Hurricane Douglas came within "razor thin" distance of the Hawaiian Islands but spared the state the worst of the strong winds, storm surge and flooding officials had warned about.
Meteorologists cautioned the hurricane's path could shift slightly and Douglas could still unload its destructive power on the islands of Oahu and Kauai.
"It's still not out of the realm of possibilities. So we want people to really remain vigilant and stay prepared, at least for tonight," Eric Lau, a meteorologist with the National Weather Service in Honolulu said Sunday.
Late Sunday, Douglas was 65 miles (105 kilometers) northeast of Honolulu. It had maximum sustained winds of 85 mph (140 kph), making it a Category 1 hurricane.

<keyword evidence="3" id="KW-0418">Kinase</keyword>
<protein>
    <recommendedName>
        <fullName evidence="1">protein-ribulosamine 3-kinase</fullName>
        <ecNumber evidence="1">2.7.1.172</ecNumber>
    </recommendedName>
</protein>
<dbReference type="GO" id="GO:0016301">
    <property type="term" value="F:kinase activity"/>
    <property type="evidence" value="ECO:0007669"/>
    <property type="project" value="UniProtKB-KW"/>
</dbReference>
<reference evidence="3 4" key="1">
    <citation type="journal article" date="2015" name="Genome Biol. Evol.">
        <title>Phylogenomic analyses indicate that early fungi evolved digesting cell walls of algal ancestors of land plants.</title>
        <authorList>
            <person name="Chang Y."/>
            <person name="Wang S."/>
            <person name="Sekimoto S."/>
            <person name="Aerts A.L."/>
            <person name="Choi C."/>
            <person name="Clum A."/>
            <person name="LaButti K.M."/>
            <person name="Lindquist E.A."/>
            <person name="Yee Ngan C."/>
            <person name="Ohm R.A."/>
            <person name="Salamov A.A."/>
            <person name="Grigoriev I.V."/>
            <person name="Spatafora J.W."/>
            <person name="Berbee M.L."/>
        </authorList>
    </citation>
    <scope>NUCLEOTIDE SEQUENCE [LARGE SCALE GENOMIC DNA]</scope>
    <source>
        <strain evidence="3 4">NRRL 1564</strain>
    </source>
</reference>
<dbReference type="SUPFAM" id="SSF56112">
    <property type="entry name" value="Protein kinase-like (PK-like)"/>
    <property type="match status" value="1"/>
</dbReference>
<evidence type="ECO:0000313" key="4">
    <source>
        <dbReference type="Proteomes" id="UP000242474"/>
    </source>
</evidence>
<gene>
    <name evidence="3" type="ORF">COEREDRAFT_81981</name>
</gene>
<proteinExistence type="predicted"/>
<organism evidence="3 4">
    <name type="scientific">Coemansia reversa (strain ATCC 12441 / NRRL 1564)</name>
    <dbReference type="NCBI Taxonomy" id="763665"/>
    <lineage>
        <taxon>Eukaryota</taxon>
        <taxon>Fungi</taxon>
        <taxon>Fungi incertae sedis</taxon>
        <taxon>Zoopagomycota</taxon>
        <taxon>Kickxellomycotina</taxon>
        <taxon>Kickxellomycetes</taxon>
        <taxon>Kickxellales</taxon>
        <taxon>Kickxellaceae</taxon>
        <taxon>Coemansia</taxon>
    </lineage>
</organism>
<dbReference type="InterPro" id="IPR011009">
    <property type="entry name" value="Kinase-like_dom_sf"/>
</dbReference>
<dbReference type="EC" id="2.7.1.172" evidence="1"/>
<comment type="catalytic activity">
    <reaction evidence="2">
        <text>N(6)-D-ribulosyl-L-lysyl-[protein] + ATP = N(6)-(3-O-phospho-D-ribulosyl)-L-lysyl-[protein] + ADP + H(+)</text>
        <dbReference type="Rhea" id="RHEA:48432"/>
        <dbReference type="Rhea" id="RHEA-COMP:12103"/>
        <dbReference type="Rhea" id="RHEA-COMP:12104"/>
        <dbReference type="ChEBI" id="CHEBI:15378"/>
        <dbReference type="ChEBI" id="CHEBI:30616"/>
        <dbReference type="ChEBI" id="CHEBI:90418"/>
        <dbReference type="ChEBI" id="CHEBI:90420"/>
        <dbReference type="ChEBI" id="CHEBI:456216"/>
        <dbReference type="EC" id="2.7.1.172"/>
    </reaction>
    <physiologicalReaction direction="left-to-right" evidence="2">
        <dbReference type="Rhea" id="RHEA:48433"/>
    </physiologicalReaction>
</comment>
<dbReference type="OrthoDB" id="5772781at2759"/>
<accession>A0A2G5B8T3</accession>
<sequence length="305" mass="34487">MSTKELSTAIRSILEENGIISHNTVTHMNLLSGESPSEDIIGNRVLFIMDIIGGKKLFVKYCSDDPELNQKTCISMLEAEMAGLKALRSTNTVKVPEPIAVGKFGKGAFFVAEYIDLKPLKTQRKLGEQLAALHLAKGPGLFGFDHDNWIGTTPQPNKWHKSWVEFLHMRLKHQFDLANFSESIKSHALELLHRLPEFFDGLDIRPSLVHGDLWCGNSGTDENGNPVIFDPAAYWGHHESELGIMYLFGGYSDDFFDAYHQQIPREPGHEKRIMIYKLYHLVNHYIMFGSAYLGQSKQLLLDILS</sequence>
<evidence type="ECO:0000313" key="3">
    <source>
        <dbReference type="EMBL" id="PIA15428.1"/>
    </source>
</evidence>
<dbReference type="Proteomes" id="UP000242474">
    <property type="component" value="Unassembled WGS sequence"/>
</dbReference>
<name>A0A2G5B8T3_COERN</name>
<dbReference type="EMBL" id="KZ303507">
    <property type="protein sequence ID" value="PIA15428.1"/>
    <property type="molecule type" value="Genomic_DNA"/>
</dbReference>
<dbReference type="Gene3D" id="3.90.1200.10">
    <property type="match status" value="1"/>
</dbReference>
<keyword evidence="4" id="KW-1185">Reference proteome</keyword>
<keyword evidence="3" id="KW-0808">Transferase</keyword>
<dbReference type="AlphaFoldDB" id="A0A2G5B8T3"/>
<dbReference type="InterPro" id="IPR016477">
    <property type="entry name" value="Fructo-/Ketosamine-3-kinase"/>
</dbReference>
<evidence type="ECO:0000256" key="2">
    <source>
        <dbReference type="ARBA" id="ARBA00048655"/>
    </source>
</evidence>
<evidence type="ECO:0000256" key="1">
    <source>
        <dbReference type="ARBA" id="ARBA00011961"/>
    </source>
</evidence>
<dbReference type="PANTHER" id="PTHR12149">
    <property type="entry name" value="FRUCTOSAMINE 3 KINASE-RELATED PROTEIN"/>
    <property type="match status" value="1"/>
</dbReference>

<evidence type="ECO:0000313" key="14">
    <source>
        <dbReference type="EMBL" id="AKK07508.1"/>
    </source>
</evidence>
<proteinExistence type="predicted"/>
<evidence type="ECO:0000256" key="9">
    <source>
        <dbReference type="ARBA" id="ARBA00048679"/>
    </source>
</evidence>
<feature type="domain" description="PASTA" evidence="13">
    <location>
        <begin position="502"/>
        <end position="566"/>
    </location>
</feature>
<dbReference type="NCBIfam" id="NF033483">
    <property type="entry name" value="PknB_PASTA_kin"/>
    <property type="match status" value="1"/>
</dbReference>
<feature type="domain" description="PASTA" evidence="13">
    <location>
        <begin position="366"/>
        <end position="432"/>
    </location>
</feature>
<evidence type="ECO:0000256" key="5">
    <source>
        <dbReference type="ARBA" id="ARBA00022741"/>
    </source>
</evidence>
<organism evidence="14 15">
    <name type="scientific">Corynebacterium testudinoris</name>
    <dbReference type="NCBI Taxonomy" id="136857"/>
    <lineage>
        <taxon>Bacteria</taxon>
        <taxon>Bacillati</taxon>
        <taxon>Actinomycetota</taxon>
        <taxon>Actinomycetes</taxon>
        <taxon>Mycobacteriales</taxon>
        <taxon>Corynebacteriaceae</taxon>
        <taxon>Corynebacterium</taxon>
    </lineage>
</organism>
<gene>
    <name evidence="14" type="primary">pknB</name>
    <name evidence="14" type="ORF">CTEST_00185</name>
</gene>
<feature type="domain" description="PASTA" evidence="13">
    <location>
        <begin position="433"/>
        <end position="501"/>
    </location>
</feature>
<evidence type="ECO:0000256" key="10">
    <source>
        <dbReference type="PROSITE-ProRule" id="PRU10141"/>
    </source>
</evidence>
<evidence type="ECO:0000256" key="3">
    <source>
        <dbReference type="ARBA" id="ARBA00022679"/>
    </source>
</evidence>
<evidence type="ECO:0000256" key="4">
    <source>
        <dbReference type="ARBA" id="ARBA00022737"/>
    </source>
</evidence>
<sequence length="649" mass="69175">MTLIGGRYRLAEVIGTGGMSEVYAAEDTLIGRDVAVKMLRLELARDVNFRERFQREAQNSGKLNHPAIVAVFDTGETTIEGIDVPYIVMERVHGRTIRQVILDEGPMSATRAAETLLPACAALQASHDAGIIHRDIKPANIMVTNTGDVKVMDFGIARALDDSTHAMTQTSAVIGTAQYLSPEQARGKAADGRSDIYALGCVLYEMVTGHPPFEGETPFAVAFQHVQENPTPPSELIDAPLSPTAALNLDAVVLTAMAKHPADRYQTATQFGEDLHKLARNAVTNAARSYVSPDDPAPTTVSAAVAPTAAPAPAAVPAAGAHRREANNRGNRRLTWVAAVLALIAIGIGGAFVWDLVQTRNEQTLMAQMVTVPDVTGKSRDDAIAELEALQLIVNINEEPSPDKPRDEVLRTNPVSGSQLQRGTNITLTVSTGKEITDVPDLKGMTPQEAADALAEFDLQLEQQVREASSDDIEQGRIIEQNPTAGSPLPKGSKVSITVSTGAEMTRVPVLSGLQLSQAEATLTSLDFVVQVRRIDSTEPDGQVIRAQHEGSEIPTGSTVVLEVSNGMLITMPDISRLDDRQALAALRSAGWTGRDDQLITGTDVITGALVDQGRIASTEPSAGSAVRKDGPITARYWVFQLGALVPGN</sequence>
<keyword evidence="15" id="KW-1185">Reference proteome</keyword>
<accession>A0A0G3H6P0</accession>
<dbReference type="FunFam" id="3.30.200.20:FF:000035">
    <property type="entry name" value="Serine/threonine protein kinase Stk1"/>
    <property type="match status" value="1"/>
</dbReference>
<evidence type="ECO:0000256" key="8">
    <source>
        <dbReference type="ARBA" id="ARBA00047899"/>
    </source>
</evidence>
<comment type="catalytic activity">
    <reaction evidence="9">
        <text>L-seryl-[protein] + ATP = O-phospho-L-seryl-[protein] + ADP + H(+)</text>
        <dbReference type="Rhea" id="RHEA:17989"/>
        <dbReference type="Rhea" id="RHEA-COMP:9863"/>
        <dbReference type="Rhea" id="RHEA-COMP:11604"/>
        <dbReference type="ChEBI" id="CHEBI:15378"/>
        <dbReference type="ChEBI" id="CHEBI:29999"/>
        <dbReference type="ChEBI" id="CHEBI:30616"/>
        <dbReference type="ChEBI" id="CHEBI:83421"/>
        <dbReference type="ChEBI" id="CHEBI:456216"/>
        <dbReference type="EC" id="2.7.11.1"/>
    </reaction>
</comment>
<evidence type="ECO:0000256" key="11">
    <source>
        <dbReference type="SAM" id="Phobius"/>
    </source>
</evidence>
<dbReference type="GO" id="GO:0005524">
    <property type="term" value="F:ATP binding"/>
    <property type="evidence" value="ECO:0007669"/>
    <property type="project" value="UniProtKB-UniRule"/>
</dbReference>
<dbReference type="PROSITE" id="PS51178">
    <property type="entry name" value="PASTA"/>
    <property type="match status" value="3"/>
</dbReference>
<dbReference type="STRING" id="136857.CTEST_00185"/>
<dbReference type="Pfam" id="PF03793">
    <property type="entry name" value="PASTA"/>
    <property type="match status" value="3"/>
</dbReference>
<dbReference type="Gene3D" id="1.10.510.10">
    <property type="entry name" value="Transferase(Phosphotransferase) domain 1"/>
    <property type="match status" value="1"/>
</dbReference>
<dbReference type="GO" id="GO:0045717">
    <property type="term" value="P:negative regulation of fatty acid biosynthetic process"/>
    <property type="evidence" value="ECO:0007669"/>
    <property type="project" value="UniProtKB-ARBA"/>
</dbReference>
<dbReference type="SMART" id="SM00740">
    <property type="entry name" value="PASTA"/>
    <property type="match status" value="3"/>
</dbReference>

Heavy rain and wind gusts battered Maui during the morning, downing a small tree on the Hana Highway.
Gentle rain fell and blustery winds swayed trees on Oahu, home to the state's biggest city, Honolulu. Sand and debris washed ashore on a two-lane coastal road.
Despite the dangers, surfers rode waves and residents took selfies at a lookout point next to the ocean.
Meanwhile, A downgraded Hanna continued charging across the borderland of South Texas and northeastern Mexico, where flooding remained the biggest threat Monday in a region that was already reeling from a surge in cases of the coronavirus.
Hanna, downgraded to a tropical depression, passed over the U.S.-Mexico border Sunday with winds near 50 mph (85 kph), the National Hurricane Center said. It unloaded more than 12 inches (30 centimeters) of rain in some areas, and more was expected.
Border communities whose health care systems were already strained by COVID-19 cases - with some patients being airlifted to larger cities - found themselves grappling with Hanna.